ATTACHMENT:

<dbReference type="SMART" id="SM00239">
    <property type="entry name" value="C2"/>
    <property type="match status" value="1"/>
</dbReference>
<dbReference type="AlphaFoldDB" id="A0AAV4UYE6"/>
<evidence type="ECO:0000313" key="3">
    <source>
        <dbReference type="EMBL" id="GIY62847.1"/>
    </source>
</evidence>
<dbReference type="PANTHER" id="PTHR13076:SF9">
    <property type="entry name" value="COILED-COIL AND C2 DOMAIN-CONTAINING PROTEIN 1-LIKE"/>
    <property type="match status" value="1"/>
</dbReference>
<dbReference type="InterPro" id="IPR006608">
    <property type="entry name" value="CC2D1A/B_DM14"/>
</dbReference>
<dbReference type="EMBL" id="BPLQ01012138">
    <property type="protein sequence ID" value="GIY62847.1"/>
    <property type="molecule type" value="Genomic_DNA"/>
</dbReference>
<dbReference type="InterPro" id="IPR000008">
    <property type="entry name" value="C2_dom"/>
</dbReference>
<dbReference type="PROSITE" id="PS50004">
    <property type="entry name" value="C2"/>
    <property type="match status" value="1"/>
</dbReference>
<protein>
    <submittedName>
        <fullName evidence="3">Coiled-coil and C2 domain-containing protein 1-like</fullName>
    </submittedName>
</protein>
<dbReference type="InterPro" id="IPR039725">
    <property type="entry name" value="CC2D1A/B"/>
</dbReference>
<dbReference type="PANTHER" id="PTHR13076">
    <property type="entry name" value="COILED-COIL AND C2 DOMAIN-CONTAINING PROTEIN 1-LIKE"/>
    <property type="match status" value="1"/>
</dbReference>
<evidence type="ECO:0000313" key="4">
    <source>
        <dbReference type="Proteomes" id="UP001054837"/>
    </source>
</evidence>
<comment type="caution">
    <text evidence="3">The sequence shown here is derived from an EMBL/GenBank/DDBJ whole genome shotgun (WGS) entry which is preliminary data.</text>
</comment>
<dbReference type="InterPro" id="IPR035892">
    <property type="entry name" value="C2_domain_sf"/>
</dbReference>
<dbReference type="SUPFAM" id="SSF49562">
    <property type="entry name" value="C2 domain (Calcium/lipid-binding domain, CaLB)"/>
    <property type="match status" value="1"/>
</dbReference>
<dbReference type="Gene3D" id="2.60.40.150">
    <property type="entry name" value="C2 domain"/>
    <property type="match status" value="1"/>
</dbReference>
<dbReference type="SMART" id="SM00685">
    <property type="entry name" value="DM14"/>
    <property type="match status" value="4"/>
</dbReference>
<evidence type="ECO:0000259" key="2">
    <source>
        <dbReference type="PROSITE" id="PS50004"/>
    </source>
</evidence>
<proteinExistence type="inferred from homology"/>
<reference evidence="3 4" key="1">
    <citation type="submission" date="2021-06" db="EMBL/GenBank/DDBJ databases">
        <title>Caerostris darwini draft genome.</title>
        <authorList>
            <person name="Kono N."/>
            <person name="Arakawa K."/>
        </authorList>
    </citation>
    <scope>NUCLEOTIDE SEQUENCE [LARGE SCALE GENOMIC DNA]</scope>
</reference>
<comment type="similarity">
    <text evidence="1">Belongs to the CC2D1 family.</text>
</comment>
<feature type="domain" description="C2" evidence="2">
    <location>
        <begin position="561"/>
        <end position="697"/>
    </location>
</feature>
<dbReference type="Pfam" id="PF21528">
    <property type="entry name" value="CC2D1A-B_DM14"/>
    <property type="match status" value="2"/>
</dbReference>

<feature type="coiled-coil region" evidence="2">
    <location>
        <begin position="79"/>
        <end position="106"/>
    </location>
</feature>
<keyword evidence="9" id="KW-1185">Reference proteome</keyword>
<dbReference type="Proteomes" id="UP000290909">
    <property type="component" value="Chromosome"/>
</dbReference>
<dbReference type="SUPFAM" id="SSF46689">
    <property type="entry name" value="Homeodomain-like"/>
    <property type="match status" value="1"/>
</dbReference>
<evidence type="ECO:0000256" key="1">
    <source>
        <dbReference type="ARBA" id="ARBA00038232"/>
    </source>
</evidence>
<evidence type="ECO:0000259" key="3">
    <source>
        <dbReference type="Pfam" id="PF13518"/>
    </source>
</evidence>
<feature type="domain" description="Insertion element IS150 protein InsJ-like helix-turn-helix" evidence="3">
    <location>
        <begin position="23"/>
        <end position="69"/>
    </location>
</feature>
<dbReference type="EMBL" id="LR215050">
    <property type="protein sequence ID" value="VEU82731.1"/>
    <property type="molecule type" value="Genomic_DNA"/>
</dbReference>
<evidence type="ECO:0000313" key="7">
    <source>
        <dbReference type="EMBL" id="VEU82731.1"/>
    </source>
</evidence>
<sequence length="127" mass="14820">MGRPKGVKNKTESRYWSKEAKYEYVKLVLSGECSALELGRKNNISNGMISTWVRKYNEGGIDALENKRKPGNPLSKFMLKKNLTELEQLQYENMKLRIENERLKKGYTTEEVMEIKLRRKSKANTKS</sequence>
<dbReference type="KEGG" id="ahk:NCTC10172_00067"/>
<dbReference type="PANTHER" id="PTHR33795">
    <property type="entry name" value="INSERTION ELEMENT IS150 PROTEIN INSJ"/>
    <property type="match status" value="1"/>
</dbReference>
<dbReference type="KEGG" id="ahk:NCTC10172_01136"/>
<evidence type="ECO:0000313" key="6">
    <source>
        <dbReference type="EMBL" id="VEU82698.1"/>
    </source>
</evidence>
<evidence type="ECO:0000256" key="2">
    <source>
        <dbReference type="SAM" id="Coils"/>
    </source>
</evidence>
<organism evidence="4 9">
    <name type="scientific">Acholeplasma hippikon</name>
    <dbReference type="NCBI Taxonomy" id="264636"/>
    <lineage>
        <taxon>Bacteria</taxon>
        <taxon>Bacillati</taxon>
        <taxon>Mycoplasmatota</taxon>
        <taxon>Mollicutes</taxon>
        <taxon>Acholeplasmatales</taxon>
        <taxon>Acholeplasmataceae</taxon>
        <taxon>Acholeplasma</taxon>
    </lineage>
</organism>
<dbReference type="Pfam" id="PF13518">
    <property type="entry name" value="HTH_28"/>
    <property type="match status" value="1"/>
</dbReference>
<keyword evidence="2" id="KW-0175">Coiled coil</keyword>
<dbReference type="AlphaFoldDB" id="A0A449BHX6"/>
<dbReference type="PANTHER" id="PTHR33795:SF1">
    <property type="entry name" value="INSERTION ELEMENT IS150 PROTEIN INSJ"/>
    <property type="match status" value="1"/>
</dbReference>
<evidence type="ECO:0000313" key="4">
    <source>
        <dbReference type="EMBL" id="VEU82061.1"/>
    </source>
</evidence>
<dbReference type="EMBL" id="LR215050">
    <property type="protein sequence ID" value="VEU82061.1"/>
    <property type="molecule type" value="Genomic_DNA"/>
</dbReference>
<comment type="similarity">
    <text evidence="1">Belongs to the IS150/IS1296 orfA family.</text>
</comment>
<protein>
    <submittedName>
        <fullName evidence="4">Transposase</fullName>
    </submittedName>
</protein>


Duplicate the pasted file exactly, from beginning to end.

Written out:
<dbReference type="SMART" id="SM00239">
    <property type="entry name" value="C2"/>
    <property type="match status" value="1"/>
</dbReference>
<dbReference type="AlphaFoldDB" id="A0AAV4UYE6"/>
<evidence type="ECO:0000313" key="3">
    <source>
        <dbReference type="EMBL" id="GIY62847.1"/>
    </source>
</evidence>
<dbReference type="PANTHER" id="PTHR13076:SF9">
    <property type="entry name" value="COILED-COIL AND C2 DOMAIN-CONTAINING PROTEIN 1-LIKE"/>
    <property type="match status" value="1"/>
</dbReference>
<dbReference type="InterPro" id="IPR006608">
    <property type="entry name" value="CC2D1A/B_DM14"/>
</dbReference>
<dbReference type="EMBL" id="BPLQ01012138">
    <property type="protein sequence ID" value="GIY62847.1"/>
    <property type="molecule type" value="Genomic_DNA"/>
</dbReference>
<dbReference type="InterPro" id="IPR000008">
    <property type="entry name" value="C2_dom"/>
</dbReference>
<dbReference type="PROSITE" id="PS50004">
    <property type="entry name" value="C2"/>
    <property type="match status" value="1"/>
</dbReference>
<protein>
    <submittedName>
        <fullName evidence="3">Coiled-coil and C2 domain-containing protein 1-like</fullName>
    </submittedName>
</protein>
<dbReference type="InterPro" id="IPR039725">
    <property type="entry name" value="CC2D1A/B"/>
</dbReference>
<dbReference type="PANTHER" id="PTHR13076">
    <property type="entry name" value="COILED-COIL AND C2 DOMAIN-CONTAINING PROTEIN 1-LIKE"/>
    <property type="match status" value="1"/>
</dbReference>
<evidence type="ECO:0000313" key="4">
    <source>
        <dbReference type="Proteomes" id="UP001054837"/>
    </source>
</evidence>
<comment type="caution">
    <text evidence="3">The sequence shown here is derived from an EMBL/GenBank/DDBJ whole genome shotgun (WGS) entry which is preliminary data.</text>
</comment>
<dbReference type="InterPro" id="IPR035892">
    <property type="entry name" value="C2_domain_sf"/>
</dbReference>
<dbReference type="SUPFAM" id="SSF49562">
    <property type="entry name" value="C2 domain (Calcium/lipid-binding domain, CaLB)"/>
    <property type="match status" value="1"/>
</dbReference>
<dbReference type="Gene3D" id="2.60.40.150">
    <property type="entry name" value="C2 domain"/>
    <property type="match status" value="1"/>
</dbReference>
<dbReference type="SMART" id="SM00685">
    <property type="entry name" value="DM14"/>
    <property type="match status" value="4"/>
</dbReference>
<evidence type="ECO:0000259" key="2">
    <source>
        <dbReference type="PROSITE" id="PS50004"/>
    </source>
</evidence>
<proteinExistence type="inferred from homology"/>
<reference evidence="3 4" key="1">
    <citation type="submission" date="2021-06" db="EMBL/GenBank/DDBJ databases">
        <title>Caerostris darwini draft genome.</title>
        <authorList>
            <person name="Kono N."/>
            <person name="Arakawa K."/>
        </authorList>
    </citation>
    <scope>NUCLEOTIDE SEQUENCE [LARGE SCALE GENOMIC DNA]</scope>
</reference>
<comment type="similarity">
    <text evidence="1">Belongs to the CC2D1 family.</text>
</comment>
<feature type="domain" description="C2" evidence="2">
    <location>
        <begin position="561"/>
        <end position="697"/>
    </location>
</feature>
<dbReference type="Pfam" id="PF21528">
    <property type="entry name" value="CC2D1A-B_DM14"/>
    <property type="match status" value="2"/>
</dbReference>

<feature type="coiled-coil region" evidence="2">
    <location>
        <begin position="79"/>
        <end position="106"/>
    </location>
</feature>
<keyword evidence="9" id="KW-1185">Reference proteome</keyword>
<dbReference type="Proteomes" id="UP000290909">
    <property type="component" value="Chromosome"/>
</dbReference>
<dbReference type="SUPFAM" id="SSF46689">
    <property type="entry name" value="Homeodomain-like"/>
    <property type="match status" value="1"/>
</dbReference>
<evidence type="ECO:0000256" key="1">
    <source>
        <dbReference type="ARBA" id="ARBA00038232"/>
    </source>
</evidence>
<evidence type="ECO:0000259" key="3">
    <source>
        <dbReference type="Pfam" id="PF13518"/>
    </source>
</evidence>
<feature type="domain" description="Insertion element IS150 protein InsJ-like helix-turn-helix" evidence="3">
    <location>
        <begin position="23"/>
        <end position="69"/>
    </location>
</feature>
<dbReference type="EMBL" id="LR215050">
    <property type="protein sequence ID" value="VEU82731.1"/>
    <property type="molecule type" value="Genomic_DNA"/>
</dbReference>
<evidence type="ECO:0000313" key="7">
    <source>
        <dbReference type="EMBL" id="VEU82731.1"/>
    </source>
</evidence>
<sequence length="127" mass="14820">MGRPKGVKNKTESRYWSKEAKYEYVKLVLSGECSALELGRKNNISNGMISTWVRKYNEGGIDALENKRKPGNPLSKFMLKKNLTELEQLQYENMKLRIENERLKKGYTTEEVMEIKLRRKSKANTKS</sequence>
<dbReference type="KEGG" id="ahk:NCTC10172_00067"/>
<dbReference type="PANTHER" id="PTHR33795">
    <property type="entry name" value="INSERTION ELEMENT IS150 PROTEIN INSJ"/>
    <property type="match status" value="1"/>
</dbReference>
<dbReference type="KEGG" id="ahk:NCTC10172_01136"/>
<evidence type="ECO:0000313" key="6">
    <source>
        <dbReference type="EMBL" id="VEU82698.1"/>
    </source>
</evidence>
<evidence type="ECO:0000256" key="2">
    <source>
        <dbReference type="SAM" id="Coils"/>
    </source>
</evidence>
<organism evidence="4 9">
    <name type="scientific">Acholeplasma hippikon</name>
    <dbReference type="NCBI Taxonomy" id="264636"/>
    <lineage>
        <taxon>Bacteria</taxon>
        <taxon>Bacillati</taxon>
        <taxon>Mycoplasmatota</taxon>
        <taxon>Mollicutes</taxon>
        <taxon>Acholeplasmatales</taxon>
        <taxon>Acholeplasmataceae</taxon>
        <taxon>Acholeplasma</taxon>
    </lineage>
</organism>
<dbReference type="Pfam" id="PF13518">
    <property type="entry name" value="HTH_28"/>
    <property type="match status" value="1"/>
</dbReference>
<keyword evidence="2" id="KW-0175">Coiled coil</keyword>
<dbReference type="AlphaFoldDB" id="A0A449BHX6"/>
<dbReference type="PANTHER" id="PTHR33795:SF1">
    <property type="entry name" value="INSERTION ELEMENT IS150 PROTEIN INSJ"/>
    <property type="match status" value="1"/>
</dbReference>
<evidence type="ECO:0000313" key="4">
    <source>
        <dbReference type="EMBL" id="VEU82061.1"/>
    </source>
</evidence>
<dbReference type="EMBL" id="LR215050">
    <property type="protein sequence ID" value="VEU82061.1"/>
    <property type="molecule type" value="Genomic_DNA"/>
</dbReference>
<comment type="similarity">
    <text evidence="1">Belongs to the IS150/IS1296 orfA family.</text>
</comment>
<protein>
    <submittedName>
        <fullName evidence="4">Transposase</fullName>
    </submittedName>
</protein>